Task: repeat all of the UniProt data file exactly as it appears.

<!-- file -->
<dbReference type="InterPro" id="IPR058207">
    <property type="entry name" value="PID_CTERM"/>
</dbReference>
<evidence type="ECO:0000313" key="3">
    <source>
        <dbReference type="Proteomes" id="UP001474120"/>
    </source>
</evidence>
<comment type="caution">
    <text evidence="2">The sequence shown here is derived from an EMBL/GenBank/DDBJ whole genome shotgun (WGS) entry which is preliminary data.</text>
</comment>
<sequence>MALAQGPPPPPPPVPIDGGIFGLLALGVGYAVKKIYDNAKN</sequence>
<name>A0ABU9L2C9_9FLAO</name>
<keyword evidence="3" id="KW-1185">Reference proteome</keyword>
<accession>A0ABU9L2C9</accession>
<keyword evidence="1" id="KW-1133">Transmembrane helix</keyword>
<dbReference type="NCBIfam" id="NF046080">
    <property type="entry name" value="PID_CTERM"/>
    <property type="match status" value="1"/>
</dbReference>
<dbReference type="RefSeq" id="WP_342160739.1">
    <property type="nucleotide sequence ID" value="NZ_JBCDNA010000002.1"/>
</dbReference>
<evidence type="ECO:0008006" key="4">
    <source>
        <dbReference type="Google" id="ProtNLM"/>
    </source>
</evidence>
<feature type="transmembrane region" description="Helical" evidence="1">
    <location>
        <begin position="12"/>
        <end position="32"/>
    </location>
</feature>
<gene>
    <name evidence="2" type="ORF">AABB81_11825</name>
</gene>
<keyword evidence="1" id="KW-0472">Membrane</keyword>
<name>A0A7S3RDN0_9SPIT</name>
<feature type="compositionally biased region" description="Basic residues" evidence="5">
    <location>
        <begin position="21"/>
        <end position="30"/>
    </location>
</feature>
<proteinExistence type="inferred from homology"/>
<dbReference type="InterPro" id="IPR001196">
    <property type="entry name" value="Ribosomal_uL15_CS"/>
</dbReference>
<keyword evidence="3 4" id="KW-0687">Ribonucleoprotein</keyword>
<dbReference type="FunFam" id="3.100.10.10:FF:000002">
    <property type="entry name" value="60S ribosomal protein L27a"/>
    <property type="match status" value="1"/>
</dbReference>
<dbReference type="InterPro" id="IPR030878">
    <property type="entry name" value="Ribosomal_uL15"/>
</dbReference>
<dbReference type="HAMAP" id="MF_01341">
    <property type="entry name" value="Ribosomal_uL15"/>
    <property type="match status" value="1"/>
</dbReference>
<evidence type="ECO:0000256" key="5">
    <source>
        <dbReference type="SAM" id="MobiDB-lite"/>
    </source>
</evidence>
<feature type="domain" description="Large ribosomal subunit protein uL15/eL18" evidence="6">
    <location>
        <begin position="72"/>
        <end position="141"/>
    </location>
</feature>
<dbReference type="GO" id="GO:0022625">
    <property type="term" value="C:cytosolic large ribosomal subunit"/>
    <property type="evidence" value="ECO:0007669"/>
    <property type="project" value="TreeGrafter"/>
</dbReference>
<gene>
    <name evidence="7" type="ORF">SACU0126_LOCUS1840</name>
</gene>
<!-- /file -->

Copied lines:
<dbReference type="InterPro" id="IPR058207">
    <property type="entry name" value="PID_CTERM"/>
</dbReference>
<evidence type="ECO:0000313" key="3">
    <source>
        <dbReference type="Proteomes" id="UP001474120"/>
    </source>
</evidence>
<comment type="caution">
    <text evidence="2">The sequence shown here is derived from an EMBL/GenBank/DDBJ whole genome shotgun (WGS) entry which is preliminary data.</text>
</comment>
<sequence>MALAQGPPPPPPPVPIDGGIFGLLALGVGYAVKKIYDNAKN</sequence>
<name>A0ABU9L2C9_9FLAO</name>
<keyword evidence="3" id="KW-1185">Reference proteome</keyword>
<accession>A0ABU9L2C9</accession>
<keyword evidence="1" id="KW-1133">Transmembrane helix</keyword>
<dbReference type="NCBIfam" id="NF046080">
    <property type="entry name" value="PID_CTERM"/>
    <property type="match status" value="1"/>
</dbReference>
<dbReference type="RefSeq" id="WP_342160739.1">
    <property type="nucleotide sequence ID" value="NZ_JBCDNA010000002.1"/>
</dbReference>
<evidence type="ECO:0008006" key="4">
    <source>
        <dbReference type="Google" id="ProtNLM"/>
    </source>
</evidence>
<feature type="transmembrane region" description="Helical" evidence="1">
    <location>
        <begin position="12"/>
        <end position="32"/>
    </location>
</feature>
<gene>
    <name evidence="2" type="ORF">AABB81_11825</name>
</gene>
<keyword evidence="1" id="KW-0472">Membrane</keyword>
<name>A0A7S3RDN0_9SPIT</name>
<feature type="compositionally biased region" description="Basic residues" evidence="5">
    <location>
        <begin position="21"/>
        <end position="30"/>
    </location>
</feature>
<proteinExistence type="inferred from homology"/>
<dbReference type="InterPro" id="IPR001196">
    <property type="entry name" value="Ribosomal_uL15_CS"/>
</dbReference>
<keyword evidence="3 4" id="KW-0687">Ribonucleoprotein</keyword>
<dbReference type="FunFam" id="3.100.10.10:FF:000002">
    <property type="entry name" value="60S ribosomal protein L27a"/>
    <property type="match status" value="1"/>
</dbReference>
<dbReference type="InterPro" id="IPR030878">
    <property type="entry name" value="Ribosomal_uL15"/>
</dbReference>
<dbReference type="HAMAP" id="MF_01341">
    <property type="entry name" value="Ribosomal_uL15"/>
    <property type="match status" value="1"/>
</dbReference>
<evidence type="ECO:0000256" key="5">
    <source>
        <dbReference type="SAM" id="MobiDB-lite"/>
    </source>
</evidence>
<feature type="domain" description="Large ribosomal subunit protein uL15/eL18" evidence="6">
    <location>
        <begin position="72"/>
        <end position="141"/>
    </location>
</feature>
<dbReference type="GO" id="GO:0022625">
    <property type="term" value="C:cytosolic large ribosomal subunit"/>
    <property type="evidence" value="ECO:0007669"/>
    <property type="project" value="TreeGrafter"/>
</dbReference>
<gene>
    <name evidence="7" type="ORF">SACU0126_LOCUS1840</name>
</gene>